A mixed record in the primaries is something Trump can overcome. Despite his obsession with his primary win-loss record, he will get a second chance to endorse and campaign for the party’s nominees in November.
But because of his deeply polarizing nature, there are limits to the kinds of venues where Trump’s support would be an advantage in a general election.
Few politicians are as adept at explaining losses as Trump, whether in business or politics. And the party as a whole may benefit in November from a ticket that includes both Trumpian candidates and more traditional candidates, which will induce participation from all factions of the Republican Party.
“If you end up with a mess, there are some who believe that it is actually the best thing that can happen to the party this year, because it would force them to come together, as you would have a general election ticket made up of people from both sides of the war. ongoing civil, so to speak,” said Randy Evans, a Georgia lawyer who served as Trump’s ambassador to Luxembourg.
Still, the losses Trump is about to suffer this month could still do him significant damage, providing the first proven post-presidential confirmation on the ballot that Trump, while the biggest cheerleader in the GOP, is not it is the only force that moves the primaries. voters.
“Is Trump an important figure in the party? Yes,” said Ryan Horn, a Republican media strategist. “Is he the only figure in the party? No, and I guess we’ll see.”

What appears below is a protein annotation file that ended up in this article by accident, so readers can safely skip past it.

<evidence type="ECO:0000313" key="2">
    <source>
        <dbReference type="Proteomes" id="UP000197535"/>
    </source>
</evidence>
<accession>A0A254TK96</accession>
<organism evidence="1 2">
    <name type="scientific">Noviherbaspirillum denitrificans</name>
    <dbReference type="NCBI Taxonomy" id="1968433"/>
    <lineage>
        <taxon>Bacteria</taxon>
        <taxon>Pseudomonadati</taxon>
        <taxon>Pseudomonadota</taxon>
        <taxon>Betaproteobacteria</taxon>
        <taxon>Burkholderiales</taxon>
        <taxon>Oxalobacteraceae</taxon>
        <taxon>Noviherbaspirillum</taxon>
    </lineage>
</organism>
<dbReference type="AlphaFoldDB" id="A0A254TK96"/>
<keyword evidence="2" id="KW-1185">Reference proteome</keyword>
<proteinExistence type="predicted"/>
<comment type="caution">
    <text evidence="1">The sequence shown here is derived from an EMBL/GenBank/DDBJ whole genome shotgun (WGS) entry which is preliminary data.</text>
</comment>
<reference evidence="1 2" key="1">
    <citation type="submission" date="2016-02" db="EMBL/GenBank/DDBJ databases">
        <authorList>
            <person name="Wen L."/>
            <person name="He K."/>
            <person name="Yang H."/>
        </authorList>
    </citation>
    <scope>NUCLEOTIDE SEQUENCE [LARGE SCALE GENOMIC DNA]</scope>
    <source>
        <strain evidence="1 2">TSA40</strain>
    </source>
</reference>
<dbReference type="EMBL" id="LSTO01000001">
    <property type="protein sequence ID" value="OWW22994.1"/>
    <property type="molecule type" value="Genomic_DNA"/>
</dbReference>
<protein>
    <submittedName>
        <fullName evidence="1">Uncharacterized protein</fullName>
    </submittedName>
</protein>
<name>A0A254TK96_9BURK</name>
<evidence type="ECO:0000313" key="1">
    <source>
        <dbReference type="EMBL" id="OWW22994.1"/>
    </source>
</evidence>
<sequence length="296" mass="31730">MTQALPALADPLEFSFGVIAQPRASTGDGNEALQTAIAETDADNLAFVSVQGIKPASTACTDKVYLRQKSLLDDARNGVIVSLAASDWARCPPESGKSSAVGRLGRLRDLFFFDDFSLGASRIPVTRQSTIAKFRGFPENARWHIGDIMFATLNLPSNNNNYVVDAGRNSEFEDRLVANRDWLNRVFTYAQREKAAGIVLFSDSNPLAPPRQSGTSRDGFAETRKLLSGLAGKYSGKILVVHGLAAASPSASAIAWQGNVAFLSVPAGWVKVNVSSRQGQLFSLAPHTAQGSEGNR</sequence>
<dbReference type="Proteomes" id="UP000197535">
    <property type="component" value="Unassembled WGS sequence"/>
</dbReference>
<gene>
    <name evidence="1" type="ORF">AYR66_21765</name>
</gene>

In West Virginia, where Trump-backed Rep. Alex Mooney is narrowly behind Rep. David McKinley in the race for a redesigned House seat, political consultant Greg Thomas said, “It’s not that Trump is the kings here.”
And in Pennsylvania, a former GOP official said, “What if your candidates don’t win? What does that say? I think it could be the beginning of the end of an era.”
The timing of the primaries is critical to the direction of the GOP, as it comes after Trump reshuffled the party, before the expected gains, and before the 2024 presidential election in which he could assert himself again.
With Republicans all but certain to retake the House in November, dozens of GOP candidates took advantage of the favorable climate and filled this year’s primaries.
Solomon Yue, a member of the Republican National Committee from Oregon, where 19 Republicans are running for governor in this month’s primary, said “everyone smells blood in the water and sharks are circling for meat.”
That dynamic is giving primary voters more options than ever. Trump has already gone after four of the 10 House Republicans who voted to recall him, and two high-profile primaries against Republicans he deemed insufficiently loyal to him (Rep. Liz Cheney in Wyoming and Sen. Lisa Murkowski in Alaska) will not come until august.
But what the primary in May will begin to reveal, and after that the dozens of primaries to be held in June, is what kind of Republicans will emerge.
Election fallout will not only be a factor in November, but will set a mold for the party for a generation. Vance is just 37, Budd is 50 and Walker is 60, all with decades of public office ahead of them if they win.
How significant the Trump factor will be, however, and how successful it will be in the primaries, is much less certain than it seemed at the start of the primary cycle.
By the end of the month, the picture will be clearer. But in the span of several weeks this month, Republicans in a fifth of the nation’s states will cast votes, representing red and blue states and nearly every region of the country.
The May primary, said Phillip Stephens, a member of the North Carolina GOP state executive committee, is “like a fork in the road.”
“You have a faction that wants to push the party to the right, and you have a faction that wants to moderate it, and who wins, I don’t know,” he said.
“After the primaries, we will know where we are going.”
Melissa Galbraith is the World News reporter for Globe Live Media. She covers all the major events happening around the World. From Europe to Americas, from Asia to Antarctica, Melissa covers it all. Never miss another Major World Event by bookmarking her author page right here.